That States do in fact possess such a power is very much open to question. They do not intervene in the capitalist economy from outside but rather are themselves essential parts of it, and have to rely for every item of wealth they consume on what they can obtain from enterprises, non-State as well as State. This means that State spending is ultimately limited by the amount of profits made by enterprises, or rather by the amount of profits it can take from enterprises without thereby reducing their incentive to invest or damaging their competitive standing in the world market. For, as explained in a previous article, State spending is a charge on profits, a cost enterprises have to bear and one which, like all costs, they want kept to a minimum.
It is true that over the years State spending, as a proportion of total market demand, has tended to increase. But this has not been the result of a conscious policy aimed at saving capitalism from collapse. Rather has it been due to enterprises handing over to the State the responsibility for carrying out certain and increasingly costly non-productive services like health and education and to the increasing cost of maintaining and equipping the armed forces (another essential service as far as enterprises are concerned).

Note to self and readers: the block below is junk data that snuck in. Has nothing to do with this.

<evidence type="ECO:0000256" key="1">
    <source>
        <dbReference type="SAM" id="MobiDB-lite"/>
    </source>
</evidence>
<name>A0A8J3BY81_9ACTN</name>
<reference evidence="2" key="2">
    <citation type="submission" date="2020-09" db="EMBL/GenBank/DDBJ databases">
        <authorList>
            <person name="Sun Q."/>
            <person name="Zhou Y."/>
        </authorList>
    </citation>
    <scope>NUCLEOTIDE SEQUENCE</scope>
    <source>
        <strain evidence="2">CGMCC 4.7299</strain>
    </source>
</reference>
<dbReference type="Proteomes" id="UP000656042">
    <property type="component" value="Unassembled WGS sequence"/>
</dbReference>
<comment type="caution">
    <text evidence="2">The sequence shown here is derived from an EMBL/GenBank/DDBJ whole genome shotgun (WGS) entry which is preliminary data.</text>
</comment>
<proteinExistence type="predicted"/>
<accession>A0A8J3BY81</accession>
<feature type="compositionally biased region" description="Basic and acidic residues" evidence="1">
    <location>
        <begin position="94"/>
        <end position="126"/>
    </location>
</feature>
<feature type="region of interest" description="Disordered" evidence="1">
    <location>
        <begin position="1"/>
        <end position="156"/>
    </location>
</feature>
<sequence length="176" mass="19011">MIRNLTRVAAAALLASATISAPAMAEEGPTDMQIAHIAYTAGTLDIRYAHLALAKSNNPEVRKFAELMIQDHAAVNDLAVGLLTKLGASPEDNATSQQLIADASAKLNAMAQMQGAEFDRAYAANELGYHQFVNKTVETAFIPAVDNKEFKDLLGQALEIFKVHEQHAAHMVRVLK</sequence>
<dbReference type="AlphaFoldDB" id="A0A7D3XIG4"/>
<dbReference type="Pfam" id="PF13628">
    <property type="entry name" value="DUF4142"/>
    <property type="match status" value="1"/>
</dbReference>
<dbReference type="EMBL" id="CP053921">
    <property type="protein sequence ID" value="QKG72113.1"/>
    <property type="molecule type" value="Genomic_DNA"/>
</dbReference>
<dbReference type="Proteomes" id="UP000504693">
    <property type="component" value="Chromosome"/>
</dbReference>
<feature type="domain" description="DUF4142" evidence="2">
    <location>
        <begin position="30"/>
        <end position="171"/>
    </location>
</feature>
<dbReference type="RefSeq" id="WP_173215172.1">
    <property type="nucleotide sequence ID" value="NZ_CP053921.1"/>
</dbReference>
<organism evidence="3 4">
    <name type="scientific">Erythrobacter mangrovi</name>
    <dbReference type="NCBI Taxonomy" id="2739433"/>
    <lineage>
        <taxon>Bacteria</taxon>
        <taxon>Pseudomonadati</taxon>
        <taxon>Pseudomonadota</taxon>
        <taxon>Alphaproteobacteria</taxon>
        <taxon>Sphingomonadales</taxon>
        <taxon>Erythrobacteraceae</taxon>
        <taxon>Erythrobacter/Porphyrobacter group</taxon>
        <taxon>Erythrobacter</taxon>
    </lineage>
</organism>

A growing number of people directly employed by the State in non-productive work will have some effect on the working of the exchange economy because the kind of work the State employs these people to do is not so dependent on market conditions as work done for enterprises. So will the growing demand of the State for buildings and equipment (schools and hospitals as well as armaments) to carry out this work. But these developments would mean that a slump, insofar as it affects employment, might tend not to spread as far as it would if wage-earners were employed by enterprises rather than the State. On the other hand, States do have to cut their spending when enterprises are suffering from lowered profits and are curtailing production, precisely because profits are the ultimate source of the money which States spend. This happens even though, in Keynesian theory, they should rather be increasing their spending.
The idea behind the State spending during a slump is that the State should take over and spend the profits enterprises are hoarding. If States were to do this, then it is possible they might help to speed recovery by closing the gap between market demand and existing productive capacity. But States do not act in this way because to tax away the hoarded profits of enterprises during a slump would only make matters worse. Enterprises would be discouraged from investing even that part of their profits they had continued to. The increased State spending would then be offset by the decreased investment of enterprises.